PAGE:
Lubricate the cable where it runs from the back of the frame to the rear derailleur too. Again, that’s prone to contamination. If there’s an external run of cable before the mech, you can pull the short loop of outer cable out of the guide on the bottom of the chain-stay, push it towards the front of the bike and lubricate the inner cable.
Also lubricate the pivot points on the front and rear derailleurs with a spray like WD40 or GT85 to keep them moving smoothly.
4. Wash your bike
It’s not just your drivetrain that you need to take care of over winter. You should keep the frame clean too, so that delicate parts don’t get clogged up or corroded. It’s something you should do after a longer ride, before you put your bike away, or if you’re using your bike every day, once a week.
It’s worth giving it a wash down with a specialist bike cleaner like Muc-Off Nanotech or Weldtite Pure Bike Wash, to help remove grease and dirt effectively. You can buy specialist bike cleaning brushes to help get at awkward places like wheel hubs and between spokes.
Muc-Off and other brands also sell bike protection sprays that help repel water and stop road grime from sticking to your bike. Buying one of the best bike cleaning kits is a good way to ensure that you'll have all the products you need.
5. Keep it under cover
When you’re not using your bike, keep it under cover to greatly increase the chances of it running smoothly. Exposure to rain will quickly wash lubricant off the chain and cause it to rust and will degrade performance of other components too.
If you can keep the bike in a shed or a garage, that’s a good option. You can also buy bike sheds, small enough to shelter your bike without taking up too much space. Those from Asgard are made from heavy gauge metal and designed to provide theft protection too and are featured in our guide to the best bike storage solutions.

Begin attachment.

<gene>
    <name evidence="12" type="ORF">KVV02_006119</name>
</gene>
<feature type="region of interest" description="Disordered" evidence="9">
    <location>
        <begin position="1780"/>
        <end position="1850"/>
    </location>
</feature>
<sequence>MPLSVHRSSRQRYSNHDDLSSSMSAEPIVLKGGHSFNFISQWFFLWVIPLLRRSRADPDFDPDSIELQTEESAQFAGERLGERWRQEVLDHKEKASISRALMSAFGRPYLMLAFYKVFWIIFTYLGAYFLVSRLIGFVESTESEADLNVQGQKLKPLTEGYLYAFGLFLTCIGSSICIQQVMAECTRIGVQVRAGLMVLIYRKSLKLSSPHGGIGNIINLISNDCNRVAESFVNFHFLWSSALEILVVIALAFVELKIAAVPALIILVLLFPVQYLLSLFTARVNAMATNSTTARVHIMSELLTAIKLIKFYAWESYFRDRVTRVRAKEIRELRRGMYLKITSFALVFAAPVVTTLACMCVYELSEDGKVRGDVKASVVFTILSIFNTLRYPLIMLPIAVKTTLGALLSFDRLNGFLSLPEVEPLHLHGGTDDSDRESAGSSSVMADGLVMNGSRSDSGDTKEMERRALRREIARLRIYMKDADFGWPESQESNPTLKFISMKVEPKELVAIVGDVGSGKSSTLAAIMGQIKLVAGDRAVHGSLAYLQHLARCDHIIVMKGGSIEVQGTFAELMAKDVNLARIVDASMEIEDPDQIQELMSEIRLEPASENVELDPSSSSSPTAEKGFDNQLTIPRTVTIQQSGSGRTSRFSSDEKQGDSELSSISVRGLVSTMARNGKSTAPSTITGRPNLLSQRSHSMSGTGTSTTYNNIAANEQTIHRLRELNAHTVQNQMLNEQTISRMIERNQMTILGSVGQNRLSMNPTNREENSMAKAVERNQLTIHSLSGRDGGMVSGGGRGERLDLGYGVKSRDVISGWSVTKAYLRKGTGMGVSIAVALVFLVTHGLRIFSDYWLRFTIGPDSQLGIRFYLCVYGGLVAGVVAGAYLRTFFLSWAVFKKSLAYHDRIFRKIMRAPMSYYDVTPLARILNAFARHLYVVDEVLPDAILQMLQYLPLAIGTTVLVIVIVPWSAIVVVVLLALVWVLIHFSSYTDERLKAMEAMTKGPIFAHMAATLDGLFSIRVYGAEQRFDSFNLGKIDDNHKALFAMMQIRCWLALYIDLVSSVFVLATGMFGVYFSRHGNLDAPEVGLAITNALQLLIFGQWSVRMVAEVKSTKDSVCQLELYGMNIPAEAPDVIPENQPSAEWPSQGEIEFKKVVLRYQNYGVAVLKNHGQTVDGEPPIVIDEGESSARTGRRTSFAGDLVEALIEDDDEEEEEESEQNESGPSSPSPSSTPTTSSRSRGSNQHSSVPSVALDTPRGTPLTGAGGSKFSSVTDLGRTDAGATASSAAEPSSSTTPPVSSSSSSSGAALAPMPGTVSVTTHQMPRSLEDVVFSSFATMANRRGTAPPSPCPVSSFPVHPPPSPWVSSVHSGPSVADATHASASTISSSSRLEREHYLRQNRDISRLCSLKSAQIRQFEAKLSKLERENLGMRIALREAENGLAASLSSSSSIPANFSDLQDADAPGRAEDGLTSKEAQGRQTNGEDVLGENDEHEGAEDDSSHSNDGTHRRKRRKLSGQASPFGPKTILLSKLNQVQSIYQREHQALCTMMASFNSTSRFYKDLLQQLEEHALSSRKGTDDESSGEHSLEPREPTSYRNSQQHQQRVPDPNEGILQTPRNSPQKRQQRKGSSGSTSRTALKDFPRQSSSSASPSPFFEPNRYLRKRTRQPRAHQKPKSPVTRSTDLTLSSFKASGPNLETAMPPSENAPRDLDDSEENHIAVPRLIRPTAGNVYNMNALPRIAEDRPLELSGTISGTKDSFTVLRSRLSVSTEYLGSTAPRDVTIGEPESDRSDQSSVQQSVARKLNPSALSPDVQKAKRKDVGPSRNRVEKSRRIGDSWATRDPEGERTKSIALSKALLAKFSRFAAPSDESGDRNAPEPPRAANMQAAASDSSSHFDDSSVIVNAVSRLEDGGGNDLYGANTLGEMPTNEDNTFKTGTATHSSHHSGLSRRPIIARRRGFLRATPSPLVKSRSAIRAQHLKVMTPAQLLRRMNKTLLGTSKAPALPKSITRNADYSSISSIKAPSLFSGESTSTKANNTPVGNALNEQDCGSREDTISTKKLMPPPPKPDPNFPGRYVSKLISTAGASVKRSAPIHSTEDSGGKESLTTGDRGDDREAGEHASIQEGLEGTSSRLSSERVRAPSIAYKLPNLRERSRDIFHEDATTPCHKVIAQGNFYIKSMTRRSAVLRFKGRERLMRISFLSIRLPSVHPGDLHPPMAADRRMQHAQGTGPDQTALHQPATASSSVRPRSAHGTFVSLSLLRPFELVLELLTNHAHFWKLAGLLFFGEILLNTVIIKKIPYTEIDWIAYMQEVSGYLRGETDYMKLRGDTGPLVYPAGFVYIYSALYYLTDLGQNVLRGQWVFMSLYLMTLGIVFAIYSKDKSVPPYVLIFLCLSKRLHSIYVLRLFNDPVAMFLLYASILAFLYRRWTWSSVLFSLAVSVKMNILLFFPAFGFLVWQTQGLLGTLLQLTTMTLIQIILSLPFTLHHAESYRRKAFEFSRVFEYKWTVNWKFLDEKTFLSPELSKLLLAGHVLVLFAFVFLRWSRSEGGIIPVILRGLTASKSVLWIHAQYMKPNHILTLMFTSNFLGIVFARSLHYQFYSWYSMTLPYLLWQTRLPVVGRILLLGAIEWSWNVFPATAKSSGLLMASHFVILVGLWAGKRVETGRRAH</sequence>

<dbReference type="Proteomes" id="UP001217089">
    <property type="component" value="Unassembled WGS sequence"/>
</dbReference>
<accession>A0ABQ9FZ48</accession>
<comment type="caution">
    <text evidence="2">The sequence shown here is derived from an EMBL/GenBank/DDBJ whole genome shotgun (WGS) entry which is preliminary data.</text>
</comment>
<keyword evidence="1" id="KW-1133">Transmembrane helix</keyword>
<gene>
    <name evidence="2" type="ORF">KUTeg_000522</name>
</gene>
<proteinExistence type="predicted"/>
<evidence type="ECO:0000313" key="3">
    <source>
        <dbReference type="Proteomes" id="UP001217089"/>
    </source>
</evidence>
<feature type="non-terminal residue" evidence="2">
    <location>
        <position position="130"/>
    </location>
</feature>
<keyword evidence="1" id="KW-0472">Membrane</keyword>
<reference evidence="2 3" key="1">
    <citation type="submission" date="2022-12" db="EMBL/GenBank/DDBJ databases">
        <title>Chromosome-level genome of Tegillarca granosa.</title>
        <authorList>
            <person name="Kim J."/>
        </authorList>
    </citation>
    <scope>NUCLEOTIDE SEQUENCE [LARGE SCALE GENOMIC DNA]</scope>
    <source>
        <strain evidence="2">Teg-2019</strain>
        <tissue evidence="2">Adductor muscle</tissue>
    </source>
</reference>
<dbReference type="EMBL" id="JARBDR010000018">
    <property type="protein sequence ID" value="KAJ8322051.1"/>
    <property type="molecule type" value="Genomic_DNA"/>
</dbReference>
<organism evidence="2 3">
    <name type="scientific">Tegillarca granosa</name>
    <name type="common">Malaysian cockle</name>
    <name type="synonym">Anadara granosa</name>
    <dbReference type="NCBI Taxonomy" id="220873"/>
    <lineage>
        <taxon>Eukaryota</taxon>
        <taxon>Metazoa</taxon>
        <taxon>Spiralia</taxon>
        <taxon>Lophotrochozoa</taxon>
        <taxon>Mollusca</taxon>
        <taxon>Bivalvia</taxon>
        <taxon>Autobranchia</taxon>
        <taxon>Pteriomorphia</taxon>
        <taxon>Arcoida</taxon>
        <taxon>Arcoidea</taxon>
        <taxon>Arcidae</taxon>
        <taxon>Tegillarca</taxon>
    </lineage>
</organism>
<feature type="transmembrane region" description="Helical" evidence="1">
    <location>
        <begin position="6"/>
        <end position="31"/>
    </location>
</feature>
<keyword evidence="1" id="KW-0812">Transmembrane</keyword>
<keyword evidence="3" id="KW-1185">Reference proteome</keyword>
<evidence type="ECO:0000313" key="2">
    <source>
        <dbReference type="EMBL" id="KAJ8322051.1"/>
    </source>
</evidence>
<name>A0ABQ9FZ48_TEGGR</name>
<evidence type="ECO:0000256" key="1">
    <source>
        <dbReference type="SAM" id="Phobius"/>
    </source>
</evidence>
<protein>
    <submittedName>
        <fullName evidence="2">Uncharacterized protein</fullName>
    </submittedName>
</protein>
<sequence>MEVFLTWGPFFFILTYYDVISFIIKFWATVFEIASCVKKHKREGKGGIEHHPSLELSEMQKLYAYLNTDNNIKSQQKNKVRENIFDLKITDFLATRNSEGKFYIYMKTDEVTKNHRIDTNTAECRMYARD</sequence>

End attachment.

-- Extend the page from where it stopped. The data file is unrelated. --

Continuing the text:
If you want to keep your bike indoors but have limited space, a bike hook will let you hang it from a wall, where it will be less in the way.
If you don’t have access to a permanent shelter, you can buy a bike cover. Those from brands like Oxford are inexpensive and will keep your bike protected from the worst of the elements.
This article is part of Cycling Weekly's Winter Week, guiding you through setting up your bike and yourself for riding through the winter months. There's plenty to enjoy about riding in winter, and we'll show you how to get the most out of it. Find more Winter Week articles here.
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Paul started writing for Cycling Weekly in 2015, covering cycling tech, new bikes and product testing. Since then, he’s reviewed hundreds of bikes and thousands of other pieces of cycling equipment for the magazine and the Cycling Weekly website.
He’s been cycling for a lot longer than that though and his travels by bike have taken him all around Europe and to California. He’s been riding gravel since before gravel bikes existed too, riding a cyclocross bike through the Chilterns and along the South Downs.